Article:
Topps Fire 2015, #18Panini Contenders Draft Picks, #96
After he smudged one of the cards I wanted him to sign that I had previously sent to him, I waited a year and gave him another shot on two more cards. He did however return that Upper Deck College Legends in almost record time in just 4 days flat.
Topps really had come a long way over the years, and their Fire branded entry was really high end stuff. When I got this card, I knew I wanted to eventually get it signed. Tony appears in most of the Panini stuff, and I still need to possibly go back and get him on one last card or two, but who knows if he will still be signing by then as CTE has really taken its toll on the former stalwart back.
Card: Upper Deck College Legends 2011 Acquired: EBay, 2020
It’s an interesting footnote that Jason White is the last Heisman Trophy Winner since the 40s not to be drafted to play professionally in the NFL. Largely though, most of his accomplishments are embodied in his college career, where he won the National Championship in 2001, and then he later won the Heisman in 2003, and multiple other trophies and accolades throughout his playing time in both 2003 and 2004. Much of White’s lack of NFL interest could be attributed to his injury history, pertaining to his knees, losing both his 2001 and 2002 campaigns largely to ACL injuries.
Jason threw for 3,846 yards on 278 of 451 passing, with 40 TDs to 10 interceptions in his Heisman season of 2003. He attempted to become one of the rare back to back Heisman winners in 2004, throwing for 35 TDs and 3,205 yards- but ultimately lost out to Matt Leinart.
Although going undrafted, Jason eventually was signed by the Tennessee Titans, but thanks in part to his injury history opted not to play. Jason continues to stay close to the sport. He has run a memorabilia and a shoe store for sometime, and his alma mater has honored him with a bronze statue on campus. Eventually Jason has expressed a desire to go into coaching. Largely however, White has flown under the radar.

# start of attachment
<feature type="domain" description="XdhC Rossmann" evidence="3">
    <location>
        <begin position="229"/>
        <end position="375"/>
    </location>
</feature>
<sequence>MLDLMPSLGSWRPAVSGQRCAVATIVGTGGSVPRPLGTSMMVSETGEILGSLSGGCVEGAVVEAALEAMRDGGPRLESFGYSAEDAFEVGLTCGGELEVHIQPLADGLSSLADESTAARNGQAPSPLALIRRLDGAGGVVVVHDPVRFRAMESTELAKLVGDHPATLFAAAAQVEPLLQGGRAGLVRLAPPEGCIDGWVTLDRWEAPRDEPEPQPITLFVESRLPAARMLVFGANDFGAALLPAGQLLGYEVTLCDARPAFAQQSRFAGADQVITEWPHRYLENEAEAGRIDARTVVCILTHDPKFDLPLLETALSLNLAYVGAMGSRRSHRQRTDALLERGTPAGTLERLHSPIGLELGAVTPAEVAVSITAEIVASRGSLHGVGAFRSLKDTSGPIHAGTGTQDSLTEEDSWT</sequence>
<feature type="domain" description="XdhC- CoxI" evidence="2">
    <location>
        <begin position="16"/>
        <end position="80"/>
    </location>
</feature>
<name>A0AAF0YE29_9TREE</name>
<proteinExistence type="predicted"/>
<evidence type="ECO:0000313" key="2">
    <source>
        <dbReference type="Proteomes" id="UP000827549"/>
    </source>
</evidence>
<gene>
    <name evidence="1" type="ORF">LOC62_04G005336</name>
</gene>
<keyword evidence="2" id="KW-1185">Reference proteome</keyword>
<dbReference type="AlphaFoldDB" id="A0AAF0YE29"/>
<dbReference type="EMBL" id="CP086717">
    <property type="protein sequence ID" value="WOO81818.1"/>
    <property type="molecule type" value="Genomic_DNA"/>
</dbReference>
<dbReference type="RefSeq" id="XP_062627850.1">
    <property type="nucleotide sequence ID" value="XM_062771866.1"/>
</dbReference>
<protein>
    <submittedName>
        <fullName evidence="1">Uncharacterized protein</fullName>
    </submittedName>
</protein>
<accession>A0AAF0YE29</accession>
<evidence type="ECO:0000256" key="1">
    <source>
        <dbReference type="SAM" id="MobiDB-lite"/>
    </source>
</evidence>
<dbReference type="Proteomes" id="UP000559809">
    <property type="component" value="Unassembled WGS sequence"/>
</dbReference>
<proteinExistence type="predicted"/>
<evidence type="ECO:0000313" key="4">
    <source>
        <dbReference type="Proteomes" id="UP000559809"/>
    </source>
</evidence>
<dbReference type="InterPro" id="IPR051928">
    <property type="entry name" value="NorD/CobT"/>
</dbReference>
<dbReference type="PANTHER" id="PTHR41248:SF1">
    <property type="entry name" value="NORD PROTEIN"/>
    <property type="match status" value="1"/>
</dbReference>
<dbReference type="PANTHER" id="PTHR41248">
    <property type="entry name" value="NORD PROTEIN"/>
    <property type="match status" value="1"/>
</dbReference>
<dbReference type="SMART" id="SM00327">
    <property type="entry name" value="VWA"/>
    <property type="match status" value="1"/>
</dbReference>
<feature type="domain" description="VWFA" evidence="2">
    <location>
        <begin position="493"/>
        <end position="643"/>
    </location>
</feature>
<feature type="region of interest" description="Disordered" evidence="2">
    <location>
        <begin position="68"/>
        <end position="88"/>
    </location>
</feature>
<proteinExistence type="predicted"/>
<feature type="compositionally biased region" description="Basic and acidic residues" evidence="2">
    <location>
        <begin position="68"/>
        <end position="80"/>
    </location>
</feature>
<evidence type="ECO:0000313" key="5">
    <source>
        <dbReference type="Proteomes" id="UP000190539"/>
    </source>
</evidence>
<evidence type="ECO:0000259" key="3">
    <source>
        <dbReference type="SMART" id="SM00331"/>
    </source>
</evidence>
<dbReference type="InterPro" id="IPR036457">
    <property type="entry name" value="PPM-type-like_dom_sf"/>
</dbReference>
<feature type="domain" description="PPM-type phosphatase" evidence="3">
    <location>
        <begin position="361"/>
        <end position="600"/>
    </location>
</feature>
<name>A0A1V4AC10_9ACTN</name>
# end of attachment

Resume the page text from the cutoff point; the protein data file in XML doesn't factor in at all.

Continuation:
I like this set, not only because it has a lot of great players in it otherwise not covered, but because it’s really a companion piece to me of Upper Deck Legends 1997. This card didn’t set me back any to acquire, which was surprising because Jason was a Heisman winner.
Matt Leinart attended USC and played QB for the Trojans, winning the Heisman Trophy in 2004 and multiple awards during his college career. After taking over for Carson Palmer in 2003, Leinart won Associated Press National Championships in 2003 and 2004, and would’ve capped off his Senior year with another victory- if not for that pesky Texas Longhorns squad in the Rose Bowl. He’d finish as the Trojans all-time leading cumulative passer in many categories including completion percentage (64.8%) and TDs (99).